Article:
BVC Introduces The CiCan Mobility Program
Bow Valley College was honoured to be one of the post-secondary institutions granted a $25,000 fund from Colleges and Institutes Canada (CiCan) to provide students with international study and internship opportunities. Due to the COVID-19 pandemic, our International Education department had to find a novel way to connect BVC students and transport them to a new environment. This led to the development of the CiCan Outward Mobility Program, an initiative that offered students an international internship from the comfort and safety of their homes.
Bow Valley College students were virtually transported to Japan and immersed in Japanese culture, where they learned philosophy, intercultural competencies and experienced virtual city tours.
Participant Livia Aguirre De Castro, who is in her final year of Business Administration courses at the College, describes herself as someone who loves meeting new people and appreciates learning about new cultures. Livia saw the CiCan Outward Mobility Program as an opportunity to explore Japan and learn how Japanese culture differs from her own.
“What I valued the most was talking to the students from Japan. It was incredibly special to see people who shared similar experiences. They were struggling with the language, just like I was, and they were willing to learn about Canada, the same way I was willing to learn about Japan,” Livia says. “This was a great program. It gave me a better understanding of our cultural differences and helped me realize how much smaller the world is becoming.”
Palak Sharma, also a participant in the CiCan Outward Mobility Program, is an international student from India currently enrolled in the School of Technology. Palak saw the program as an opportunity to explore a different language and culture. “Japan is a place that people of my country barely know about,” she says. “So, when the opportunity presented itself, I was intrigued and could not miss it.”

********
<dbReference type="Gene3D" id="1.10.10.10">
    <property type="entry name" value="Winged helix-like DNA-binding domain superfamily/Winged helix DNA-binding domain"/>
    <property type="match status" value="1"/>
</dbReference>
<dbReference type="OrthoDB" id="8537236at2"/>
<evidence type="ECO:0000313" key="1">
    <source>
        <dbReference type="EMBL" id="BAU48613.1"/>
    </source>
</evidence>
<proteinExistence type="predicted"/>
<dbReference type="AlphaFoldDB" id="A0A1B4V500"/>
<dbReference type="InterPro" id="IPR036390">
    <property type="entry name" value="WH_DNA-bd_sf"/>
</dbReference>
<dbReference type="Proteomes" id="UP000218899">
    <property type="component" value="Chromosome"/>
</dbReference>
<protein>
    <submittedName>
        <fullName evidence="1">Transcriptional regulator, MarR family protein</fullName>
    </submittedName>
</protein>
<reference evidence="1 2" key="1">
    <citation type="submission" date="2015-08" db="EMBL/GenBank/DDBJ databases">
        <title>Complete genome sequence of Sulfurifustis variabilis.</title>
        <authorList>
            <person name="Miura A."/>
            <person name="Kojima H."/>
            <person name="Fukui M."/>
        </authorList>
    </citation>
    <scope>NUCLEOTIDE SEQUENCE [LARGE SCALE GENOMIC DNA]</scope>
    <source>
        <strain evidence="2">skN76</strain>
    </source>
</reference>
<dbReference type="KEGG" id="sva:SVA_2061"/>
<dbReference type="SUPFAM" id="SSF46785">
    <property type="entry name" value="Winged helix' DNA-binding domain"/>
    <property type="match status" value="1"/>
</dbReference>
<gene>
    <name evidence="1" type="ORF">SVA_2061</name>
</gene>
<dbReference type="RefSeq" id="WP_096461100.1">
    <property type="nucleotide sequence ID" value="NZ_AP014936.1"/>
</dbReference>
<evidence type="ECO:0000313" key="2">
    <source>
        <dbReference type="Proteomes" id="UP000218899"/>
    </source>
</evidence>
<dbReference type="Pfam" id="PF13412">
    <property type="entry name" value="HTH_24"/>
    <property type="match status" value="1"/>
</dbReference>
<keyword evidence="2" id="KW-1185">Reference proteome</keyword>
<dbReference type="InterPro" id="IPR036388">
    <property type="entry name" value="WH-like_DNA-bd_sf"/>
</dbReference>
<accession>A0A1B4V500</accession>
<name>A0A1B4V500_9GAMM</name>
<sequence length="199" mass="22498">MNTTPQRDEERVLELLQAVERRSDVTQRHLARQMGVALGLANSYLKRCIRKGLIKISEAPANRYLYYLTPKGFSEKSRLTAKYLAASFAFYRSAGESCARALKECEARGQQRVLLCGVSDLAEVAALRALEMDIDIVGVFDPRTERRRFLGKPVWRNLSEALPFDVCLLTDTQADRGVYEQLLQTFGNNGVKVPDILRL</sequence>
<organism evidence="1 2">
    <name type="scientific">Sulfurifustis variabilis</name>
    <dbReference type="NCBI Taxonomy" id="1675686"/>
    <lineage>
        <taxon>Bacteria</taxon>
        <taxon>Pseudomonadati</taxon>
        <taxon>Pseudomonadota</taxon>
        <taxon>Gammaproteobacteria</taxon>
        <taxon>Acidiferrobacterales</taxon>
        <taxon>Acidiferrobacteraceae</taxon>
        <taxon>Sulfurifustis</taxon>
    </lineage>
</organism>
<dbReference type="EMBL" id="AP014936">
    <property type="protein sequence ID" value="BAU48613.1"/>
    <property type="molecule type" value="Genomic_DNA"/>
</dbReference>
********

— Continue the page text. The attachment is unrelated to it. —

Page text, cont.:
Palak credits the program for expanding her knowledge and understanding of Japan. “We learned about Japanese culture, philosophies, etiquettes, as well as student and professional life,” Palak says. “I have an improved understanding of the negative effects of stereotypes. Overall, this experience will help me work better in a team where not everyone belongs to similar background or country.”
Dionne Smith-Castellano, who is graduating with her Business Administration Diploma this semester, describes herself as a continuous learner who is not afraid to explore different perspectives.
As an international student from Trinidad and Tobago, Dionne was pleased to discover similarities between her culture and the Japanese culture during her time in the program. “My culture is heavily based on collectivism, like the Japanese values. I learned that while we are all different, in many ways, we are also quite similar,” she says.
“I value Japanese philosophy, which focuses on a spirit of gratitude, kindness, humility, and respect,” she says. “I believe that this program enhanced my appreciation of cultural differences, and this competency will aid me in my human resources career path. I feel fortunate to have been given the opportunity to participate in this program.”
Bow Valley College would like to thank Colleges and Institutes Canada for their support in bringing the Outward Mobility Program to life and allowing our students to virtually connect and learn about new cultures.